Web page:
Bamboo products and investments may not be what they seem to be: Internet Scambusters #700
The environmental attraction of products made from fast-growing and renewable bamboo fibers is driving increasing demand for fabrics made from the plant.
But all may not be as it seems -- if the fibers have been chemically processed into rayon.
Nor are some supposed investments in bamboo plantations all they appear to be, as we report in this week's issue.
Let's get started...
Don't Be Bamboozled by These Bamboo Claims
Bamboo has been hailed as one of the great environmental wonder products of modern times.
It's claimed to be sustainable -- easy and fast to grow. And it can also be processed into a variety of practical products from wood flooring to bed sheets.
It's also fairly expensive, perhaps because of its environmental credentials. And that, inevitably, has led to the misleading use of the word "bamboo" on product labels.
If they're not out-and-out scams, those labels certainly can't always be relied on to tell the whole truth.
For example, four leading retailers were recently barred from mislabeling textiles as being "bamboo" when they were really made of rayon.
The deception, however, was not all that it seemed either, because the rayon used in these products actually did come from bamboo -- but it was chemically processed out of all recognition first.
Chemical processing not only changes the structure of the products but also moves them out of the realm of environmental worthiness.
"They are made using toxic chemicals in a process that releases pollutants into the air," the Federal Trade Commission explains.
According to one eco-friendly website, more than a dozen toxic solvents are used in the conversion process.
The retailers were required to pay civil penalties amounting to more than $1.3 million after they allegedly continued with the mislabeling despite being warned about it several years ago.
Jessica Rich, director of the U.S. Bureau of Consumer Protection, said it was important for consumers to know that "textiles marketed as environmentally friendly alternatives may not be as 'green' as they were led to believe."
The FTC has issued guidance to manufacturers and retailers on how to correctly label and advertise textiles that use rayon made from bamboo, with the added caution, which we should all be aware of, that it's highly unlikely that stores are ever actually selling true bamboo fiber fabrics.
Unless a product is made directly with bamboo fiber -- often called "mechanically processed bamboo" -- it can't be called bamboo on a label. It's okay, though, to use the term "rayon made from bamboo."
Anyone claiming their product is actually made directly from fiber needs to have scientific evidence of the process. Relying on manufacturers' claims is not regarded as proof.
The same standard applies to other claims about fabrics made from this rayon, such as suggestions it retains bamboo's antimicrobial properties.
This rayon seemingly carries no trace of the original bamboo constituents and there's no evidence that it retains any antimicrobial properties
For now, the mislabeling issue seems mainly to relate to fabrics and there's an easy way for consumers to spot a potential deception: If you're buying something that claims to be made from bamboo and it's soft and silky, then it's not bamboo.
Products made directly from bamboo fiber are relatively coarse.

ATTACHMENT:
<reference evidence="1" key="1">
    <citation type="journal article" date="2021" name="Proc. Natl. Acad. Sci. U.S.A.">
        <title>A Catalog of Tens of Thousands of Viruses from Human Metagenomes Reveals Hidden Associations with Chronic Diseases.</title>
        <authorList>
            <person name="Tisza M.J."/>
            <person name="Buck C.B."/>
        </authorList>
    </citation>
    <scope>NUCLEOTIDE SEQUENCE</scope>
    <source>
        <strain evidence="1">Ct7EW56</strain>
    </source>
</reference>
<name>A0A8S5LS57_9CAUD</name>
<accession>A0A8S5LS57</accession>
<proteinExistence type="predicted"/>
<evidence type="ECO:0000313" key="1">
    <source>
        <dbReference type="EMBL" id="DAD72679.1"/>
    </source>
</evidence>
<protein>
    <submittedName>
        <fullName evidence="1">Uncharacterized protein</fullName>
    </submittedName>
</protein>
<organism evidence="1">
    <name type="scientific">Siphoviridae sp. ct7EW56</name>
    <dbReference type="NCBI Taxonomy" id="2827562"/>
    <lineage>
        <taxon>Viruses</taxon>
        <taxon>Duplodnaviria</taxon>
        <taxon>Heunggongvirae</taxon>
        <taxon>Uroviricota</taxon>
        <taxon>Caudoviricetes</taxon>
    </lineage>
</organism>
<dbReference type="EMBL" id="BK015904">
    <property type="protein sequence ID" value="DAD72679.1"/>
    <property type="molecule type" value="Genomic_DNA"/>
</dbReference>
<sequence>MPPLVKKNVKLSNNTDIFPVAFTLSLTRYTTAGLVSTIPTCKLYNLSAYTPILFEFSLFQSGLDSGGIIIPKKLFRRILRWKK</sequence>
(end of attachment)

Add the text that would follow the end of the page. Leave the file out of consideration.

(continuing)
However, that's not the end of the story. The environmental attractions of the plant mean that as its popularity grows producers will eventually struggle to keep up with demand and other materials may be substituted.
So, look out for all types of dubious bamboo products, especially those that claim to be a "bamboo blend." Check the labeling carefully for information on just how much bamboo fiber the product actually contains and whether it has been chemically treated in any way.
Mislabeled fabrics are not the only way you can be caught out by the allure of bamboo either.
It's seemingly such a wonder product that it's also a source of investment scams.
Over the past few years, there've been several schemes claiming to offer mouthwatering returns such as 25% a year to people prepared to invest in bamboo plantations.
Most of these supposed deals come via cold-calling telesales operators and they are usually suitably vague about issues such as where the plantations are located or how the investment is structured.
They just seek an upfront "investment" of between $1,000 and $10,000, which they promise will grow faster than the bamboo itself.
It doesn't. There's no evidence that bamboo can produce such high returns. And since there are considerably more than 1,000 varieties of the plant, you would really have to be an expert to be able to establish whether any investment in bamboo was worthwhile.
As always, you should seek advice from a trusted financial advisor about any significant investments you're considering.
So whether you're offered silky-soft bamboo that's really rayon or an enticing investment plantation plan that will never take root, just watch out. Don't be bamboozled!
Alert of the Week
Telesales scammers are also currently doing the rounds claiming they can save people more than $100 a month on their medical insurance.
In the latest example, the scammer claims to be from one of the nation's biggest insurers, Humana, and specifically targets Medicare users.
Most likely, the crooks are after confidential personal information, so if you receive a call like this, don't provide that information.
It's almost certainly a scam but if you think it might be genuine, find the number of the insurance company independently and phone them to check.
That's all for today -- we'll see you next week.